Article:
Food safety and pollution in China a concern: FAO
Amid reports of contamination of food products in China, UN's Food and Agricultural Organization (FAO) has expressed concerns over pollution and food safety issues in the world's second largest economy.
Beijing: Amid reports of contamination of food products in China, UN's Food and Agricultural Organization (FAO) has expressed concerns over pollution and food safety issues in the world's second largest economy.
"We're concerned about pollution in general," Graziano da Silva, director-general of the FAO said.
"We have seen a lot of improvements in China but there is much more to be done," he was quoted as saying by state-run Xinhua news agency.
In May, three rice mills in central China's Hunan Province were investigated after rice was found to be contaminated with cadmium, a carcinogenic industrial chemical.
A food safety inspection showed that 44.4 percent of rice and rice products in the city of Guangzhou in south China's Guangdong Province also contained excessive amounts of cadmium, according to a Guangzhou Food and Drug Administration statement on May 16.
Although the source of the pollutants has not yet been found, heavy metal contained in fertilisers has contaminated irrigation water and arable land.
Agricultural authorities in Hunan said in 2012 that heavy metal pollution has been spreading from urban agricultural production bases to rural areas, he sadi.
"It's not exactly true that the more fertilizers you use, the more output you get," the FAO chief said.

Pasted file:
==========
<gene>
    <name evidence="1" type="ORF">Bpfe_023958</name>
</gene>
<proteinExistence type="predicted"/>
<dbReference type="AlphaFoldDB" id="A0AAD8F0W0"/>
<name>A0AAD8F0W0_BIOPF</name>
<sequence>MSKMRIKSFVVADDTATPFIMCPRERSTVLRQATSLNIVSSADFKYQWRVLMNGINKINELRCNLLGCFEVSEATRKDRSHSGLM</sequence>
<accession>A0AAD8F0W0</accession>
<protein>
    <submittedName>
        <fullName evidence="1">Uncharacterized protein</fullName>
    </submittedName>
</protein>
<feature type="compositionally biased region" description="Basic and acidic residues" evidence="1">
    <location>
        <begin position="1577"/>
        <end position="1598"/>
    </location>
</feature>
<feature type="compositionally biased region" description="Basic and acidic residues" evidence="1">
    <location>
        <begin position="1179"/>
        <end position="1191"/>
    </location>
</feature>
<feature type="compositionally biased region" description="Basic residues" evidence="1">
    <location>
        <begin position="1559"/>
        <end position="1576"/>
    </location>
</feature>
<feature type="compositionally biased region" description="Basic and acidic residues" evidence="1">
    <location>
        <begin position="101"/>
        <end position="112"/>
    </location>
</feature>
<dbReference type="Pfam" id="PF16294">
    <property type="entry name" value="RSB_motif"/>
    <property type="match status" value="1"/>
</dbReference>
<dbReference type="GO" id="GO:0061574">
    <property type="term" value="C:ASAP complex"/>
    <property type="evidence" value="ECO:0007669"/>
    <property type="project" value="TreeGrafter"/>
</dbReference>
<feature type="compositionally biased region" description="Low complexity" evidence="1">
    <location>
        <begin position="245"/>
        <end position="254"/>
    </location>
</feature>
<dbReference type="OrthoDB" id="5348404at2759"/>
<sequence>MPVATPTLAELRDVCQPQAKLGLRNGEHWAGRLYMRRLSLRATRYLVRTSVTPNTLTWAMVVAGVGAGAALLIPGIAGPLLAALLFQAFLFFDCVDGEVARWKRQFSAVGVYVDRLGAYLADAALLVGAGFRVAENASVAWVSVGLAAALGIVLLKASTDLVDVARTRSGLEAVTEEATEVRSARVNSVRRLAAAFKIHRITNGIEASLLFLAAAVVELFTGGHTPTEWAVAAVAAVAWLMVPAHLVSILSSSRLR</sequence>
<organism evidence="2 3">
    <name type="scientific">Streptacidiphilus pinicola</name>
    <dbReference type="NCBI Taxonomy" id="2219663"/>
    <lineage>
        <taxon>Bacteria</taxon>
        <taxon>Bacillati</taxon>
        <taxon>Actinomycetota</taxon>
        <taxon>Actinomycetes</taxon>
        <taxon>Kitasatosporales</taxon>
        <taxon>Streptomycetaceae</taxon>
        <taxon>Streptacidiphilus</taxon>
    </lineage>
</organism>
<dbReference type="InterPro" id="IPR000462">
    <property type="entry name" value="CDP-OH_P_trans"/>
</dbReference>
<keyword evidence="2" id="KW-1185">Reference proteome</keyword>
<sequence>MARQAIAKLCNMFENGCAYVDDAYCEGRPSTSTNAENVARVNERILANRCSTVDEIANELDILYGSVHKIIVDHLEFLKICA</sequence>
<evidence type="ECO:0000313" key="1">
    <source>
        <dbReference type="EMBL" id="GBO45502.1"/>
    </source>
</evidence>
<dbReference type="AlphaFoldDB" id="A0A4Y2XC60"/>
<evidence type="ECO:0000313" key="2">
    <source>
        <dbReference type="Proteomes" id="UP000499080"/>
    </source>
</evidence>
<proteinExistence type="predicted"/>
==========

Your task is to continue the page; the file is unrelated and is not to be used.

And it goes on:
China produced about 6.21 million tonnes of fertiliser in 2011, accounting for about 20 percent of global output, National Bureau of Statistics (NBS) data showed.
China, as the world's largest fertilizer user, consumed about 30 percent of total global output annually.
But its effective utilisation rate of pesticides is still lower than that of developed countries, with a 10 to 20 percentage points gap, according to the NBS statistics.
Overuse of fertiliser will increase soil's dependency on pesticides, said Pan Genxing, an agricultural expert with the Nanjing Agricultural University.
"Soil contamination and food safety problems are inevitable and are bound to occur in high-growth countries," Merritt Cluff, an FAO economist he told Xinhua noting that land and water resources per person was a problem in China.
"China is unique in the respect that land and water scarcity make difficult combinations. Some other countries may have experienced a similar period, but they did not have such high growth pressure," Cluff said.
In order to address these issues, Graziano da Silva and Cluff advised the Chinese government to invest in order to achieve high productivity.
The government should be strict in controlling the use of pesticides and fertilizers, da Silva said.
"There is also the issue of consumers rejecting food products that are not up to standard," he said.